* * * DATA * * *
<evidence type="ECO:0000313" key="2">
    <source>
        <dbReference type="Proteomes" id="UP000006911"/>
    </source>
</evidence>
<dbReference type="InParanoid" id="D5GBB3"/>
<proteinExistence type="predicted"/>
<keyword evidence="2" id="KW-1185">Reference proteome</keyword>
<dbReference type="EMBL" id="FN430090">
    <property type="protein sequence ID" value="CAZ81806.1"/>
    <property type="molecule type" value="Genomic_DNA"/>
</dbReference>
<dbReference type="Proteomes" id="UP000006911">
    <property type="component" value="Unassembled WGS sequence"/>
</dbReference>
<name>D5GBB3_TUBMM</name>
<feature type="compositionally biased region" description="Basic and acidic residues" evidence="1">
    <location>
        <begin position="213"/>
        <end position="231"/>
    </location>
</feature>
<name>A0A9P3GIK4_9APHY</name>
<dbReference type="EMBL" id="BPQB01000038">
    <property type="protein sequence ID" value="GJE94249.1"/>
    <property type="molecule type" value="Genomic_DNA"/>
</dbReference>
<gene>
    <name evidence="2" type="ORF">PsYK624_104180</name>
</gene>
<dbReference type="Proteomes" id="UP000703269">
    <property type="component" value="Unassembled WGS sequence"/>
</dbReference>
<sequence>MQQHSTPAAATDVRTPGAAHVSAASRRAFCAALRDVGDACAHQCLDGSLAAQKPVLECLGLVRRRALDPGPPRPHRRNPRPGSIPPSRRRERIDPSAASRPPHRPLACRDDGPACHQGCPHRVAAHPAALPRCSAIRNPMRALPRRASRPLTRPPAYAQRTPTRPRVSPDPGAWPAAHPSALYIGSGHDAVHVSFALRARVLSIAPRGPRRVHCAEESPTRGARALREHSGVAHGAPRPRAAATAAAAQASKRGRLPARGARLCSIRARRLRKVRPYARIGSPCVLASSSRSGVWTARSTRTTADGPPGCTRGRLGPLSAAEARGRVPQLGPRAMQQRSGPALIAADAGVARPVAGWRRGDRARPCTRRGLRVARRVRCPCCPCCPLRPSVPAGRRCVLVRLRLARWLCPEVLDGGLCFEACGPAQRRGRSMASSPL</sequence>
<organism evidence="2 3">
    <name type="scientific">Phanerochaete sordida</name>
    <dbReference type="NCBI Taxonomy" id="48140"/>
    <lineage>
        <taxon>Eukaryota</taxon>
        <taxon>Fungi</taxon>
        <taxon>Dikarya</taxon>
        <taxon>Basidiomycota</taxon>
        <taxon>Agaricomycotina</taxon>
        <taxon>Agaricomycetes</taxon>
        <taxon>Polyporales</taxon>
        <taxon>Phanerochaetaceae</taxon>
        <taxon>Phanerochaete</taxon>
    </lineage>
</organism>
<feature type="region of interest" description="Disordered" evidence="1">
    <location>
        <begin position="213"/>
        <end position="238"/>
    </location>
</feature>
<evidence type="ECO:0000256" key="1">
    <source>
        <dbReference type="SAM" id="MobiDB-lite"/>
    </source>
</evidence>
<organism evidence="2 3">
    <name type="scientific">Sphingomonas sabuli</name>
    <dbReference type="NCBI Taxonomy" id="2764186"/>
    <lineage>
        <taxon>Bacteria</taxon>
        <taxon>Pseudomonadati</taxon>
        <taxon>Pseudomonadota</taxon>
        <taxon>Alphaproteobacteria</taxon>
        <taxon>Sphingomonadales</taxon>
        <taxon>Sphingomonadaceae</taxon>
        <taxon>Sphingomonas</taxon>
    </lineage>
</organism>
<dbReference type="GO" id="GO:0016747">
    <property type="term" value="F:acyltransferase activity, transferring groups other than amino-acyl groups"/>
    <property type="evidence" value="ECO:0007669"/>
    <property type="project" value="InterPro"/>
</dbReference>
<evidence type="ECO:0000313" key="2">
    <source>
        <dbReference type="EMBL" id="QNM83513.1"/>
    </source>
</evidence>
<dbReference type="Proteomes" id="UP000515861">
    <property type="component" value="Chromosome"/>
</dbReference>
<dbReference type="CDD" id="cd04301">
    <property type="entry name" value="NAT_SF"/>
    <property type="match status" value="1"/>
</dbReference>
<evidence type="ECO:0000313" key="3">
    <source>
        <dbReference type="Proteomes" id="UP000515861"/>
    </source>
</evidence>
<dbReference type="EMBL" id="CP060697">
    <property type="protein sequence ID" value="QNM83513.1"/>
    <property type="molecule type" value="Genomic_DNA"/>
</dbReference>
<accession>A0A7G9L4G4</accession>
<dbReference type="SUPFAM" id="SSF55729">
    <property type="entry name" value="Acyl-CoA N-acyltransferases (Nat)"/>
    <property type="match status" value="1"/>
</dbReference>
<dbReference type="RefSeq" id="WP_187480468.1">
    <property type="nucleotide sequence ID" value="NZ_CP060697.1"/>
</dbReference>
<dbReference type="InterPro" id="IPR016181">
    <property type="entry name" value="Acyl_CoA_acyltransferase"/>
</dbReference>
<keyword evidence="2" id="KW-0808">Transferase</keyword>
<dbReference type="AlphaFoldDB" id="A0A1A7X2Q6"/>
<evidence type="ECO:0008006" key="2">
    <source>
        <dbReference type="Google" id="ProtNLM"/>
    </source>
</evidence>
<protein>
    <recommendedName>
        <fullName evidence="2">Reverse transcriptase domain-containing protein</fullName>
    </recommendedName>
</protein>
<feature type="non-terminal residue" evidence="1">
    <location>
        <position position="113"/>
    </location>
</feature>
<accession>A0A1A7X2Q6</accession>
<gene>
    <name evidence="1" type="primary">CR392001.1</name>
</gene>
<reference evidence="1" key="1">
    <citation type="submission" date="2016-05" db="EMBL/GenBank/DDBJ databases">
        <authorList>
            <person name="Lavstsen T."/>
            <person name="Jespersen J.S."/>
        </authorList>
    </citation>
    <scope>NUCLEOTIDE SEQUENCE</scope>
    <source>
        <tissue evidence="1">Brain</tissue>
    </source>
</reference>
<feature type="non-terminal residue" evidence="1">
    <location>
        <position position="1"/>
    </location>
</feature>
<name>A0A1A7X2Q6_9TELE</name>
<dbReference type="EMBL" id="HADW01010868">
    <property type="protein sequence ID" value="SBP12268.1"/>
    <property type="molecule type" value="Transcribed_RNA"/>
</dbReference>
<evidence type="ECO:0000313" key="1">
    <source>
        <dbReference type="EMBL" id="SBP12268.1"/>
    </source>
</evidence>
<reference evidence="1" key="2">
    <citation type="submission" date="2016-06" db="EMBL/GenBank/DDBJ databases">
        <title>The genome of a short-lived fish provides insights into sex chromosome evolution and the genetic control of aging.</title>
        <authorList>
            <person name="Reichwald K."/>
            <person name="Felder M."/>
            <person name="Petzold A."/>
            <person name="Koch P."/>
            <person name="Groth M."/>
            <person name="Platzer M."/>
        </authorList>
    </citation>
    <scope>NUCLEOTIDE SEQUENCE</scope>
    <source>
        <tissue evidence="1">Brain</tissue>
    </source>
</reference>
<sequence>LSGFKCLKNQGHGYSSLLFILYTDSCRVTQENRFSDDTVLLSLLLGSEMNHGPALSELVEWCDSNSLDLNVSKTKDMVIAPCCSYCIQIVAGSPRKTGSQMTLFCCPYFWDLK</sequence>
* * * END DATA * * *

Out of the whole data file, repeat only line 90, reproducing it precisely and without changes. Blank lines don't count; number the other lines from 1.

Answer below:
</dbReference>